# Energy Cost Optimization in Water Distribution Systems Using Markov Decision Processes Paulo T. Fracasso, Frank S. Barnes and Anna H. R. Costa University.

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Energy Cost Optimization in Water Distribution Systems Using Markov Decision Processes Paulo T. Fracasso, Frank S. Barnes and Anna H. R. Costa University of Sao Paulo Department of Electrical and Computer Engineering Intelligent Techniques Laboratory

Agenda Anatomy of Water Distribution Systems Problem relevancy Markov Decision Process Modeling a Water Distribution System as an MDP Monroe Water Distribution System Experiment results Conclusions 1

Water distribution system It is a complex system composed by pipes, pumps and other hydraulic components which provide water supply to consumers. Focus of my work 2

Problem relevancy About 3% of US energy consumption (56 billion kWh) are used for drinking water (Goldstein and Smith, 2002). \$2 billion/year Source: Electric Power Research Institute,1994. 3

MDP is a model for sequential decision making in fully observable environments when outcomes are uncertain. Advantages of MDP compared to other techniques:  Real world – operates in uncertain and dynamic domains  Planning – generates control policies to sequential decisions  Optimal solution – guarantees to achieve a higher future payoff Disadvantages of MDP:  Discrete domains (state and action)  Course of dimensionality Markov Decision Process - MDP 4

 MDP is defined as a tuple where:  S is a discrete set of states (can be factored in Nv features):  A is a discrete set of actions:  T is a transition function where  R is a reward function where Markov Decision Process - MDP 5

 Solving an MDP consists in finding a policy, which is defined as a mapping from states to actions, s.t.  Bellamn’s equation allows to break a dynamic optimization problem into simpler sub-problems:  The optimal value of the utility is:  The optimal policy are the actions obtained from : Markov Decision Process - MDP

 Topology of a typical water distribution system:  States (everything that is important to control):  Time – range: discrete:  Tank level – range: discrete: Water Distribution System modeled as an MDP 7

 Actions (what you can manipulate):  Triggered directly:  Associated with a VFD – range: discrete:  Transition function (how the system evolves):  Calculated by EPANET  Reward function (how much an action cost):  Consumption:  Demand: Water Distribution System modeled as an MDP 8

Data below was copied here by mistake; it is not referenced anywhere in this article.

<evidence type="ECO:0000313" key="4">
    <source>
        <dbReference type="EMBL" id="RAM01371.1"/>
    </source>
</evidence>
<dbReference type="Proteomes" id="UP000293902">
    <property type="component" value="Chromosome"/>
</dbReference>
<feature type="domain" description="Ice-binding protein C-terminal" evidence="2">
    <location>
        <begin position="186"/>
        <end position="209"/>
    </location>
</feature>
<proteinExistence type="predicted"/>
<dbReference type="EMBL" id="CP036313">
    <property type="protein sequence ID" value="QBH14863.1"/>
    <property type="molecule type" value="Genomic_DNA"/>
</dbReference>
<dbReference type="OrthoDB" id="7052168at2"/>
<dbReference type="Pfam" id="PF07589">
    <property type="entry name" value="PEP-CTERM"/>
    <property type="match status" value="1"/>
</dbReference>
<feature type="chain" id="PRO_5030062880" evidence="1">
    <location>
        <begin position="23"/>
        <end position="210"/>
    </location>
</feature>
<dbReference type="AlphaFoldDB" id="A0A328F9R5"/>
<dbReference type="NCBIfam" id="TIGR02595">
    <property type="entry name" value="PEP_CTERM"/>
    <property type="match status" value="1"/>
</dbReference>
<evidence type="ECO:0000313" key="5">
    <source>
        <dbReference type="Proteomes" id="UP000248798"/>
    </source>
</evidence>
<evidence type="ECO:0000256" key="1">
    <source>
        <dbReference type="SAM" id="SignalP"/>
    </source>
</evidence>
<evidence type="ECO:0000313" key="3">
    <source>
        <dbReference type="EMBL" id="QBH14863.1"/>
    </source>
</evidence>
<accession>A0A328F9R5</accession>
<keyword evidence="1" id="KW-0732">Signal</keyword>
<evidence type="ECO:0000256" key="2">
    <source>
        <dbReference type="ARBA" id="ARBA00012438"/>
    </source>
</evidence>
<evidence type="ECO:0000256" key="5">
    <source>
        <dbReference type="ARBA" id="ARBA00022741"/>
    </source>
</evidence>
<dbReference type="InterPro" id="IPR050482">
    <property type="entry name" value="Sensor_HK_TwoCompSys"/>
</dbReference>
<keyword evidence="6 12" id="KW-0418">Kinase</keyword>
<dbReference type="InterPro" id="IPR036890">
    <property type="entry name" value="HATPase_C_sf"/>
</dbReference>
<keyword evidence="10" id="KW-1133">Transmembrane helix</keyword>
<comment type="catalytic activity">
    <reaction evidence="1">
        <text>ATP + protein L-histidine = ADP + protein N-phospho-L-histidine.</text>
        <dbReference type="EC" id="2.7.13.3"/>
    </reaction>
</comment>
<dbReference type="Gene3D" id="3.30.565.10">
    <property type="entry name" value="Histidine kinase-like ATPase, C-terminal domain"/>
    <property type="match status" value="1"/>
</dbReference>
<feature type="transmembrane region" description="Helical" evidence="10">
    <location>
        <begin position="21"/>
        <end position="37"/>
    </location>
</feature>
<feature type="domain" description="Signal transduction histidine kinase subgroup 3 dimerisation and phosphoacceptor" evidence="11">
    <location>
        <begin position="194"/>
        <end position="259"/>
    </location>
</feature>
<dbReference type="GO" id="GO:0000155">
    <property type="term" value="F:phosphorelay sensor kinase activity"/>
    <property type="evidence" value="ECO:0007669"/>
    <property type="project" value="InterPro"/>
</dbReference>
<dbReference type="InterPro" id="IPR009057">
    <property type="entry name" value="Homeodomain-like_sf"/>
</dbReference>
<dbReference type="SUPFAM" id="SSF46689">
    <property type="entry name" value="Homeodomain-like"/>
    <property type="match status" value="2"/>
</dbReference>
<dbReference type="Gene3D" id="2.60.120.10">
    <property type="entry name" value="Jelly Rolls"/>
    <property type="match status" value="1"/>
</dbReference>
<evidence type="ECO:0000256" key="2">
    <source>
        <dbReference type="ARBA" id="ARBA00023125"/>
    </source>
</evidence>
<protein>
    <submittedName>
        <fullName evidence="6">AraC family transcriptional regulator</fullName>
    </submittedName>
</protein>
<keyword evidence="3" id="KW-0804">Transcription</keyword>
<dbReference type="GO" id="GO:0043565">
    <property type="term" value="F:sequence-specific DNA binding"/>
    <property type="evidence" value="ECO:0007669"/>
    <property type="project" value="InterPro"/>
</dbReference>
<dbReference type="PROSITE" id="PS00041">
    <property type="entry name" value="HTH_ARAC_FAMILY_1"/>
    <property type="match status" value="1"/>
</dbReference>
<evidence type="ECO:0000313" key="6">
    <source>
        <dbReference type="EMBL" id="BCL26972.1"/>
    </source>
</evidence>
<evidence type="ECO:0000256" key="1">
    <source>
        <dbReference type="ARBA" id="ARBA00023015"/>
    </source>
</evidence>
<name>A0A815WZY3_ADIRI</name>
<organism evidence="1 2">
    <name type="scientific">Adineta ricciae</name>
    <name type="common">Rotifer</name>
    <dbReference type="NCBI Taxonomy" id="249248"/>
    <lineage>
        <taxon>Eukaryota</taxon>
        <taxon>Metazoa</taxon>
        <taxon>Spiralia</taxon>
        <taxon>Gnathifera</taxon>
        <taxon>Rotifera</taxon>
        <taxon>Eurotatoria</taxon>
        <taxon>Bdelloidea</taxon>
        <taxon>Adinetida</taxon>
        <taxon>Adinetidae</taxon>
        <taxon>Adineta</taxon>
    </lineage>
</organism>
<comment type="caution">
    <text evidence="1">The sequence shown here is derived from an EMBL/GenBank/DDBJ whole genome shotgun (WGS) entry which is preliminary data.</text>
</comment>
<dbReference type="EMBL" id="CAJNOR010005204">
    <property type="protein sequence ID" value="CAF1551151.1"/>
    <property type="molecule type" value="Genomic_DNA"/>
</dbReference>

Markov Decision Processes Constraints Control policy Demand Electrical power Final result: Energy price schema 9 Water Distribution System modeled as an MDP

Understand MDP results  Control policy:  Maps state variables into a set of actions  States variables: everything that is important to control (tank level and time)  Set of actions: what you can manipulate (pumps)  Indicates controllability (avoid black region)  Correlated to demand curve Tank level Time 10

Understand MDP results  Controller:  Uses control policy map to produce actions  Actions are based just on tank level and time  Easy to implement and fast to run in PLC (lookup table) Tank level Time Pump trigger 11

Monroe Water Distribution System  Characteristics:  11 pumps  1 storage tank  4 pressure monitoring  40k people served  182 miles of pipes  Diameters varying from 2 to 42 inches 12

Monroe Water Distribution System 13  Demand curve (during summer season): Average: 6 700 GPM Minimum: 4 188 GPM Maximum: 8 389 GPM  Pressure restrictions (in PSI):  J-6: 65 ≤ P ≤ 70 ▪ J-131: 45 ≤ P ≤ 55  J-36: 50 ≤ P ≤ 60 ▪ J-388a: 40 ≤ P ≤ 90

Monroe Water Distribution System 14  Pumps (E2, E3, E4, E5, E6, E7, W8, W9, W10, W11 and W12):  Energy price schema:  On-peak (09:00 – 20:59): \$0.04014/kWh  Off-peak (21:00 – 08:59): \$0.03714/kWh  Demand (monthly): \$13.75/kW

MDP apply to Monroe WDS Mathematical model:  Set of states: where and  Set of actions:  Transition function:  Reward function: Data flux diagram: EPANET DLL.INP FILEMATLAB 15

MDP results in Monroe WDS  Expected electrical power : 16 E5 and E7 consume 144.3kW W11, E2 and E6 consume 320.4kW

MDP results in Monroe WDS  Number of activated pumps (27 possibilities): 17 on={E2,E6}on{E5,E7} on={W12,E3,E4,E5}on={E2,E3,E4,E5}

MDP results in Monroe WDS  SCADA records:  obtained from historical data (July 6 th, 2010)  75% of WTP consumption is considered to be used in pump  One day is extrapolated to one billing cycle (30 days)  Both approaches started in the same level (19.3 ft) Energy expensesSCADA recordsMDPDifference Off-peak energy [\$/month] 3 210.572 608.32-23.1% On-peak energy [\$/month] 3 750.783 768.51+0.5% Demand [\$/month] 3 836.253 603.67-6.5% Total [\$/month] 10 797.609 980.50-8.2% 18

Conclusions  MDP avoids restrictions (level, pressure, and pumps) and reduces expenses with energy  To reduce energy consumption is different to reduce expenses with energy (demand is the biggest villain)  Summer season imposes small quantity of feasible actions  Verify if it is possible to reduce the number of pump combination  MDP policy is easy to implement in a non-intelligent device (PLC) 19

Contact Thank you for your attention PAULO THIAGO FRACASSO paulo.fracasso@usp.br Av. Prof. Luciano Gualberto, trav.3, n.158, sala C2-50 CEP: 05508-970 - São Paulo, SP - Brazil Phone: +55-11-3091-5397 20

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